“What is the difference between a feature and a benefit anyway?,” a manufacturing product manager asked me recently. His question implied that there is none and that the entire concept is corporate BS invented by smooth-talking communication professionals. Let this no-nonsense communication professional assure you: there is indeed a difference between a feature and a benefit. What is more, when talking to your customers and other stakeholders, you very much want to focus on benefits. Here’s why.
The difference between a feature and a benefit
When I went to pick up my new car a few months ago, the Ford salesperson sat me down in my beautiful new vehicle and showed me its standout features. Among them, the car’s seat heaters. I asked, “you mean the butt heater?”. He laughed. Belgian car salesmen don’t use the word “butt”. Still, heated seats are a feature. Why should I care about them? Because they make me warm and toasty from the bottom up. And to me, that is definitely a benefit on all those frosty days. To stay in the automotive realm, a parking assistant is a feature. “The car parallel parks for you” is a benefit for those who suffer a panic attack just thinking about having to parallel park.
Go with your benefits
Your customers are looking for benefits. They want cheaper, faster, better, easier,…. They want an answer to their needs, wants, worries, goals and ambitions. If you communicate in terms of the benefits that matter to them, you are speaking their language. Customers will not only appreciate you putting them first, they will also be more open to what you have to say.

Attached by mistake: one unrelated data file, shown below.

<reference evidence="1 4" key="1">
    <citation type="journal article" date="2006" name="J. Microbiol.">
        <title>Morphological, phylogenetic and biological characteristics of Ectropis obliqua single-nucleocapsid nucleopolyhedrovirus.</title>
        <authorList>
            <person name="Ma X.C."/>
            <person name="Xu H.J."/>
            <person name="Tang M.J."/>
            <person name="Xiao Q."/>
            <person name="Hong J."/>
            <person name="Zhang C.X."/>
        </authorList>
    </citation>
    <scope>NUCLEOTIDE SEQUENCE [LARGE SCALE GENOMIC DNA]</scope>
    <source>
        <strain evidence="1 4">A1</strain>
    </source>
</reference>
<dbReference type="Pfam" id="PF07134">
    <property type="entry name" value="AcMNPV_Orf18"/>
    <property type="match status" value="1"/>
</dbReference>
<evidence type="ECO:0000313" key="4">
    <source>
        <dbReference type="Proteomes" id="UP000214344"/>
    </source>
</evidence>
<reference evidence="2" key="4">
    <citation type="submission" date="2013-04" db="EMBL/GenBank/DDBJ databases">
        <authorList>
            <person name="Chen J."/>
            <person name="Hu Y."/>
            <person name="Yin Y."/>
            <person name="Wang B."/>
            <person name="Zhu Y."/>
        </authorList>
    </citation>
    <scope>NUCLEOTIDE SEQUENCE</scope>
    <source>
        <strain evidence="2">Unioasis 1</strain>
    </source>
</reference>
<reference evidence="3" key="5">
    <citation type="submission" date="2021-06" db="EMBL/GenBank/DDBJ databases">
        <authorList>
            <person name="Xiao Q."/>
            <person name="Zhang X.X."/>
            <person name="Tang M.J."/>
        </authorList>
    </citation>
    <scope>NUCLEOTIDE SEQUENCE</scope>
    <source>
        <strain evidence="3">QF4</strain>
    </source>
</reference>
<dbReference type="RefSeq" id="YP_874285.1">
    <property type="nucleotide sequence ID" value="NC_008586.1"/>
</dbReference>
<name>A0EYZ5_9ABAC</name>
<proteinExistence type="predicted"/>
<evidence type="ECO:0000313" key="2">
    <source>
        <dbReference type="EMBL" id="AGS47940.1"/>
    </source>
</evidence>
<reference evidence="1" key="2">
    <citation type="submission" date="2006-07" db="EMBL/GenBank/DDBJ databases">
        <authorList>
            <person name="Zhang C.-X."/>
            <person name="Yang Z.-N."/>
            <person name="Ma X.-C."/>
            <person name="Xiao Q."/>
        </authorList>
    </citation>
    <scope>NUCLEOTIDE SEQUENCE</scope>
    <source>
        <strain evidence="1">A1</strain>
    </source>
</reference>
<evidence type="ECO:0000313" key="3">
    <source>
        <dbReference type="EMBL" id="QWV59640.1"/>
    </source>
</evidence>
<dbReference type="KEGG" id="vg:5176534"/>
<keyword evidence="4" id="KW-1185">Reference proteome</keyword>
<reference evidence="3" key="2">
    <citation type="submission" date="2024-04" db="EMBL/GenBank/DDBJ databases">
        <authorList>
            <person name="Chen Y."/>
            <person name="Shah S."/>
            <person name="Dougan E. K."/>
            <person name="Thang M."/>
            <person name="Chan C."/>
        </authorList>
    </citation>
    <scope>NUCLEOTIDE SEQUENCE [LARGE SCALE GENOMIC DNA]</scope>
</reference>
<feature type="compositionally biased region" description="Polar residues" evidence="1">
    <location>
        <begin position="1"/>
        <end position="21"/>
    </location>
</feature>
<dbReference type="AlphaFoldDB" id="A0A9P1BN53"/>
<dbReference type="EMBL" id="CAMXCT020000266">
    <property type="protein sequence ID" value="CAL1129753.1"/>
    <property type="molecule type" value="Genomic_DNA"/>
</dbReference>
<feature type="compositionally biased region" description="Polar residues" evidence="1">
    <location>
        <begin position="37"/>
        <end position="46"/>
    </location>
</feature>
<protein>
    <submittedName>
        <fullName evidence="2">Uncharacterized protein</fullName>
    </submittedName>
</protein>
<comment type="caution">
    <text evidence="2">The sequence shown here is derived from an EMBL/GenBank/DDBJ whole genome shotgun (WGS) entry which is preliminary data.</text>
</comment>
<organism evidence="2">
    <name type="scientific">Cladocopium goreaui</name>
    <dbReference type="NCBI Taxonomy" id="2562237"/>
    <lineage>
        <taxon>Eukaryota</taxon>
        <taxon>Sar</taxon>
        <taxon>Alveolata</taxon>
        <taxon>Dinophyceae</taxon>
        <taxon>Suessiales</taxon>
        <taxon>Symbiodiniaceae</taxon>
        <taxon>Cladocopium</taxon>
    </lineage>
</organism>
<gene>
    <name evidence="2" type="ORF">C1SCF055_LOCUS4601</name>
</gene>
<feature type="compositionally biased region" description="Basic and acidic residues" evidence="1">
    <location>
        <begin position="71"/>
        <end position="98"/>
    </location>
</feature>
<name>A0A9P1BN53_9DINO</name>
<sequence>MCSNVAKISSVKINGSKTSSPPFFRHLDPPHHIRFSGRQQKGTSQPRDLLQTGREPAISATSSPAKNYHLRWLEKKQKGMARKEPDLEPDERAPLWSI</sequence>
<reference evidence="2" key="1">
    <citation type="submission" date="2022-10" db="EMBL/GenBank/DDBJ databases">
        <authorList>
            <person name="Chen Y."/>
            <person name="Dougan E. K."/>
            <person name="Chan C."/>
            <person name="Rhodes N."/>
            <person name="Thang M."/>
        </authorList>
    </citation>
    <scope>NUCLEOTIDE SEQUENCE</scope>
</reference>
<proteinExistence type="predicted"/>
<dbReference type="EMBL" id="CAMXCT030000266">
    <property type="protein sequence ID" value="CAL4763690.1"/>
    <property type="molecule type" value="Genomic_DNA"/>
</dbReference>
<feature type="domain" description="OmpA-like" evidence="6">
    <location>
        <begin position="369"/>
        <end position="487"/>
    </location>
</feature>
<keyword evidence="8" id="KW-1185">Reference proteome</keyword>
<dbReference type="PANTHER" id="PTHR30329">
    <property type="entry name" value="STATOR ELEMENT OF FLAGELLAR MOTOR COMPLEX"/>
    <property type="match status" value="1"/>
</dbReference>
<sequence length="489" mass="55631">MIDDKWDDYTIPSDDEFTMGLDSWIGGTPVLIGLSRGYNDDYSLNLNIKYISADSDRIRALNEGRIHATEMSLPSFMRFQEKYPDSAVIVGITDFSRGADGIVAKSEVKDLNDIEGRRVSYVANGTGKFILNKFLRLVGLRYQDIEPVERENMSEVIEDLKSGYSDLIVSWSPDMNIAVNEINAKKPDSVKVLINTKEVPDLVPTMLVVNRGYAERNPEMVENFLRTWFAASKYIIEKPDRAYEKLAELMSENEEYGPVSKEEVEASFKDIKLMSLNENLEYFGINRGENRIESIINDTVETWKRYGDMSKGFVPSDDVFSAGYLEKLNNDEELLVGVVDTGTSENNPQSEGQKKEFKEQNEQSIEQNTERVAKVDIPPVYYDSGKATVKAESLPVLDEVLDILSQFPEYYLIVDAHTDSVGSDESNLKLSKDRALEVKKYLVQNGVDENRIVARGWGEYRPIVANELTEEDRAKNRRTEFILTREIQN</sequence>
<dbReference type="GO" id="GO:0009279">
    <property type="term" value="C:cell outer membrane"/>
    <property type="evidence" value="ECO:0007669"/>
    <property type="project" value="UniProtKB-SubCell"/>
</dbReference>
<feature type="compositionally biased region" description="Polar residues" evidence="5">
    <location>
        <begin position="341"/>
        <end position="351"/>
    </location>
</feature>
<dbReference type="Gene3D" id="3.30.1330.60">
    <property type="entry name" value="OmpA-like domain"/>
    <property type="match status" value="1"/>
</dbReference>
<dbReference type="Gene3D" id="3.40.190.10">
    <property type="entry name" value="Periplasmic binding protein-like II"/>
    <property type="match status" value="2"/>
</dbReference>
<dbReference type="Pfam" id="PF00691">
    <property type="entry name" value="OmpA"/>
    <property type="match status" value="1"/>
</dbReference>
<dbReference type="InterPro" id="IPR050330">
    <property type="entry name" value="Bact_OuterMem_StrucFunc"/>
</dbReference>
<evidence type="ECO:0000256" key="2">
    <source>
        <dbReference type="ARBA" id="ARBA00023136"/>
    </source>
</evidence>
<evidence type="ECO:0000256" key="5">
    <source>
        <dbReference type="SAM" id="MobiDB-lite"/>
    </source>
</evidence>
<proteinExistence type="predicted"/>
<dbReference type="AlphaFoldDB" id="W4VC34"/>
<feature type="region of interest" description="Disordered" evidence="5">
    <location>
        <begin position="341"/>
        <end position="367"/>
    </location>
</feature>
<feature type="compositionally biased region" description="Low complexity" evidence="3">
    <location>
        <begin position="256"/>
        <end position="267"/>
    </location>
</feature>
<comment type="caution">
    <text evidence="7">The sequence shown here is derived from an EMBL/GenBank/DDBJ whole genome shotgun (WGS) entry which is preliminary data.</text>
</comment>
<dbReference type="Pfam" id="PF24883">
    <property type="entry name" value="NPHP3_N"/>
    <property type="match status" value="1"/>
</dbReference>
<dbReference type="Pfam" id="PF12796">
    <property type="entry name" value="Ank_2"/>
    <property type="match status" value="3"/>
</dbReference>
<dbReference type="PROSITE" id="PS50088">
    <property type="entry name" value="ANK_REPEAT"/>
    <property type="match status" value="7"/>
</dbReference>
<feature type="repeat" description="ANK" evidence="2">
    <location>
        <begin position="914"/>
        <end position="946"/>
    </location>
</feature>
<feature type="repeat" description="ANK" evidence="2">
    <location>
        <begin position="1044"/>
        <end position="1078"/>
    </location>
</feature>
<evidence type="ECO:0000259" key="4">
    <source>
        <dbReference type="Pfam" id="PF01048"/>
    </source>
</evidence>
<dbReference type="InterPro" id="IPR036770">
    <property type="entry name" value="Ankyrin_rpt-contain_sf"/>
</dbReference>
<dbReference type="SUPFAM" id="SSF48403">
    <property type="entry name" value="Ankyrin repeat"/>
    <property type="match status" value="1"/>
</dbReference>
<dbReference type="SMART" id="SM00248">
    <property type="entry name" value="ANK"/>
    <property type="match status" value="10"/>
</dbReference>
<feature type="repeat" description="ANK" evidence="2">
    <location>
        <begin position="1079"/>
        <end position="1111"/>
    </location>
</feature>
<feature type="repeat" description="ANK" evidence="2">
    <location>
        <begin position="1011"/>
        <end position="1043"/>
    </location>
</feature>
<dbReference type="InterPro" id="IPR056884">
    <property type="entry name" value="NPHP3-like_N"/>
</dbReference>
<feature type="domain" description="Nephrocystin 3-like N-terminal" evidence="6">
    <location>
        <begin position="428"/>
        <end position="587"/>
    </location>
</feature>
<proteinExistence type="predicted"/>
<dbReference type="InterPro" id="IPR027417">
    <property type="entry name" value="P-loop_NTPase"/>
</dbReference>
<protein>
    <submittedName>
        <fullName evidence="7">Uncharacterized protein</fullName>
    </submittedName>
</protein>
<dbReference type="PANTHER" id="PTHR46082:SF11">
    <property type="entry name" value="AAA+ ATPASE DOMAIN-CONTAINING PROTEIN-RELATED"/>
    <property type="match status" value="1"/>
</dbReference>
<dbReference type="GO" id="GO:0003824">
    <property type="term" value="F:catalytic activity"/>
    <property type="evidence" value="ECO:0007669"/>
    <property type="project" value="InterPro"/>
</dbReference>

When you only talk about features, you only talk about yourself. Plus, you run the real risk that your customers don’t understand why your product or service is perfect for them. Because they don’t know how the feature translates into a benefit for them. Going back to our car manufacturers, saying that a new model has a new type of passenger and side-impact airbags is much less effective than saying that the car will “keep your entire family safe.”
The feature-to-benefit switch
Selling features to customers in a way they can relate to is a mindset that often doesn’t come naturally in the (technical) B2B world. Companies and their product managers often spend years developing a new product or service. They are enamored with their innovations and, to them, their benefits are apparent. To customers, however, those benefits are much less clear. Before a product is launched, it is imperative that the translation of features to benefits is done. Even when customer needs form the basis of a new product or an upgrade, the focus tends to shift to features during the product development process. Before going to the market, (re)focusing on customer benefits is imperative. It often helps to have an outsider come in who is not as familiar with the product. The first question they should ask is “how does this meet the needs of your customers?” The answer to that question should be the starting point of your marketing campaign.